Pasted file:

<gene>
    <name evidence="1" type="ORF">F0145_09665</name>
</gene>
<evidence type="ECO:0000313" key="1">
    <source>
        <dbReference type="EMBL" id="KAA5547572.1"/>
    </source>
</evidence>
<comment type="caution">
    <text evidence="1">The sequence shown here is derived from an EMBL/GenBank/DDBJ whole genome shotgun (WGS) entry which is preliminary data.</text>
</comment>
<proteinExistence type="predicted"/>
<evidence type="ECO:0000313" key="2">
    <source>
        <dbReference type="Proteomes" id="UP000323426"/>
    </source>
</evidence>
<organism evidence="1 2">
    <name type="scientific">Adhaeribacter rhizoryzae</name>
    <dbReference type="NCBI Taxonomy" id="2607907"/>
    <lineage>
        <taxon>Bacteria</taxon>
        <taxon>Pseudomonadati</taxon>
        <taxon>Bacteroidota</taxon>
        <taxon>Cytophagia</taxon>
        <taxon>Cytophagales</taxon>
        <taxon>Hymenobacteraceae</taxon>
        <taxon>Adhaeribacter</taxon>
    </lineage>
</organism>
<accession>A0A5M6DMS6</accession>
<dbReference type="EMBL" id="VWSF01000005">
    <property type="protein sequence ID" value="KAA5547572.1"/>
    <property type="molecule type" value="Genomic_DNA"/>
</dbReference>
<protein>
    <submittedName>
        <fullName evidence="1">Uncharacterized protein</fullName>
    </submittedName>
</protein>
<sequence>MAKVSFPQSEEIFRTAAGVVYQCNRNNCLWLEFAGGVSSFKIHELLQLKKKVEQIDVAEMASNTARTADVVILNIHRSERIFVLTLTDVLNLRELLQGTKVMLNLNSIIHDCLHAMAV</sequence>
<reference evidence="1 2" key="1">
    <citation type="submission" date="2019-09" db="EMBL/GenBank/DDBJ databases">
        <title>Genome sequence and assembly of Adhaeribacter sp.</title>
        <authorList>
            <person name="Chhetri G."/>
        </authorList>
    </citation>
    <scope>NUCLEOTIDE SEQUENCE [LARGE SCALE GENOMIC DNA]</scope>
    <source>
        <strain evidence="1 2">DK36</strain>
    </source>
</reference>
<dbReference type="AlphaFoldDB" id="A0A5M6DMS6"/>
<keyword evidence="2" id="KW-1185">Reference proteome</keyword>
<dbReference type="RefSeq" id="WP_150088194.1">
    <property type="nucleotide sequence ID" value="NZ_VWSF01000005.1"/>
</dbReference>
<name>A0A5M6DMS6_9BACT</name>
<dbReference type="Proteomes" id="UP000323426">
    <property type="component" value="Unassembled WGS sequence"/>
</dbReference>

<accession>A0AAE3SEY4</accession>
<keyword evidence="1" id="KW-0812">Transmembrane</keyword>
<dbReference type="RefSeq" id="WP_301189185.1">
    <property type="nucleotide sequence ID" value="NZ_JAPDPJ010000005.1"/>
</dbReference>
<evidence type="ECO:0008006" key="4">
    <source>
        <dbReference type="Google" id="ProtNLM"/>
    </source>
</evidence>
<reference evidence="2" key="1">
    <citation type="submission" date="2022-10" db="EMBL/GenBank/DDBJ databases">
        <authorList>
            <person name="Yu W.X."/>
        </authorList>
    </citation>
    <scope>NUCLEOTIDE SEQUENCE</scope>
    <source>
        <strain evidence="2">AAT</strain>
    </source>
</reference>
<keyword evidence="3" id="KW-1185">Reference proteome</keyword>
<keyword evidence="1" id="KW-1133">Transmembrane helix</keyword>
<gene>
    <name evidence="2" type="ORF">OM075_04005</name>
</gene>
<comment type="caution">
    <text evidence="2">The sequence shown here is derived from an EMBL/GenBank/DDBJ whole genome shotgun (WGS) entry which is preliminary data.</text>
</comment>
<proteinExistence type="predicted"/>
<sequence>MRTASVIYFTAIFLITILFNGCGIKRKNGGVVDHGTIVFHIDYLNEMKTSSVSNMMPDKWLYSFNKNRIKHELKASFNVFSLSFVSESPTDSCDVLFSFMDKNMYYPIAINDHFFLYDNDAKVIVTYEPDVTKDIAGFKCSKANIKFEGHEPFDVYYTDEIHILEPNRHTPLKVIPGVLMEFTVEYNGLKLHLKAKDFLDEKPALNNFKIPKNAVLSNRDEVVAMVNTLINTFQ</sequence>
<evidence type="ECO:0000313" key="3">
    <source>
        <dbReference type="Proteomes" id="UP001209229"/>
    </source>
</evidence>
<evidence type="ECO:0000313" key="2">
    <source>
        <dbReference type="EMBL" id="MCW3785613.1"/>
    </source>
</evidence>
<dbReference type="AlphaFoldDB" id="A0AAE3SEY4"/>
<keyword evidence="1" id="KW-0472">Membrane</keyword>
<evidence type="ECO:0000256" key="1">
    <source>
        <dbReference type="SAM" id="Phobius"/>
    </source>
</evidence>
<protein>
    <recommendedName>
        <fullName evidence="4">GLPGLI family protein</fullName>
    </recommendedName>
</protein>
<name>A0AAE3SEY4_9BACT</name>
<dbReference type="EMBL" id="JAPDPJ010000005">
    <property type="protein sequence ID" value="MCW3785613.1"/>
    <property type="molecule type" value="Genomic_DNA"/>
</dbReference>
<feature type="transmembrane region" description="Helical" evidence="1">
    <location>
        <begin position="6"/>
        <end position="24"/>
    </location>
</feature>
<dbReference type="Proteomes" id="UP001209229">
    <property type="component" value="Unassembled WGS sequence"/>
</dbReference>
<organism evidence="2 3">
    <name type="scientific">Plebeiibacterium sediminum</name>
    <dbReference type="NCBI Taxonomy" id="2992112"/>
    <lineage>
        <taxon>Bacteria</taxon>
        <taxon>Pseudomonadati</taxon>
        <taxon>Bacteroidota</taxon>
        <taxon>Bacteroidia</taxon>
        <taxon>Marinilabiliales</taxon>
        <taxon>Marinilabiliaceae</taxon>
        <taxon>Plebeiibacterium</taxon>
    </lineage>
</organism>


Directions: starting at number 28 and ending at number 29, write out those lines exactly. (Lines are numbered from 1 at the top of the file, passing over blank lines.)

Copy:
        <taxon>Adhaeribacter</taxon>
    </lineage>